News Release Archive:

News Release 73 of 93

January 8, 1998 12:00 AM (EST)

News Release Number: STScI-1998-02

Hubble Pinpoints Distant Supernovae


Image: Hubble Pinpoints Distant Supernovae

Hubble Pinpoints Distant SupernovaeSTScI-PRC1998-02

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These Hubble Space Telescope images pinpoint three distant supernovae, which exploded and died billions of years ago. Scientists are using these faraway light sources to estimate if the universe was expanding at a faster rate long ago and is now slowing down.

Images of SN 1997cj are in the left hand column; SN 1997ce, in the middle; and SN 1997ck, on the right. All images were taken by the Hubble telescope's Wide Field and Planetary Camera 2. The top row of images are wider views of the supernovae. The supernovae were discovered in April 1997 in a ground-based survey at the Canada-France-Hawaii Telescope on Mauna Kea, Hawaii.

Once the supernovae were discovered, the Hubble telescope was used to distinguish the supernovae from the light of their host galaxies. A series of Hubble telescope images were taken in May and June 1997 as the supernovae faded. Six Hubble telescope observations spanning five weeks were taken for each supernova. This time series enabled scientists to measure the brightness and create a light curve. Scientists then used the light curve to make an accurate estimate of the distances to the supernovae. Scientists combined the estimated distance with the measured velocity of the supernova's host galaxy to determine the expansion rate of the universe in the past (5 to 7 billion years ago) and compare it with the current rate.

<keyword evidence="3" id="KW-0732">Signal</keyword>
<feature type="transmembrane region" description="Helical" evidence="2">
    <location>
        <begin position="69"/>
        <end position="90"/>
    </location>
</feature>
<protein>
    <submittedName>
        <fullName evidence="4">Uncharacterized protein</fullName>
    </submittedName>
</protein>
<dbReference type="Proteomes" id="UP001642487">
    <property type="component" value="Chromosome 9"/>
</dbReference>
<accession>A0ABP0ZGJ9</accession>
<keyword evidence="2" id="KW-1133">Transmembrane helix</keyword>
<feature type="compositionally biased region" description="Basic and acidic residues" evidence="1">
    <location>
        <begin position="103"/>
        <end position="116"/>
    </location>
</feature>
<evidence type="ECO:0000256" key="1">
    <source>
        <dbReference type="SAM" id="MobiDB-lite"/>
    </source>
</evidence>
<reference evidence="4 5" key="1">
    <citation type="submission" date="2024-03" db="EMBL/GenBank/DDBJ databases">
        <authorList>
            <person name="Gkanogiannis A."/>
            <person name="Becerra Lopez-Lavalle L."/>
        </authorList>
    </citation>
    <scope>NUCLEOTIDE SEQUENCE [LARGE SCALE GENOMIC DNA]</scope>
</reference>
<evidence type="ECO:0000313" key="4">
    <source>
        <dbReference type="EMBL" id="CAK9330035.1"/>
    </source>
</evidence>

These supernovae belong to a class called Type Ia, which are considered reliable distance indicators. Looking at great distances also means looking back in time because of the finite velocity of light. SN 1997ck exploded when the universe was half its present age. It is the most distant supernova ever discovered (at a redshift of 0.97), erupting 7.7 billion years ago. The two other supernovae exploded about 5 billion years ago. SN 1997ce has a redshift of 0.44; SN 1997cj, 0.50. SN 1997ck is in the constellation Hercules, SN 1997ce is in Lynx, just north of Gemini; and SN 1997cj is in Ursa Major, near the Hubble Deep Field.

Object Names: SN 1997cj, SN 1997ce, SN 1997ck

Image Type: Astronomical/Illustration

Credit: P. Garnavich (Harvard-Smithsonian Center for Astrophysics) and the High-z Supernova Search Team and NASA


The above montage includes these images:

SN 1997cj Image Type: Astronomical SN 1997cj SN 1997ce Image Type: Astronomical SN 1997ce SN 1997ck Image Type: Astronomical SN 1997ck SN 1997cj Image Type: Astronomical SN 1997cj SN 1997ce Image Type: Astronomical SN 1997ce SN 1997ck Image Type: Astronomical SN 1997ck

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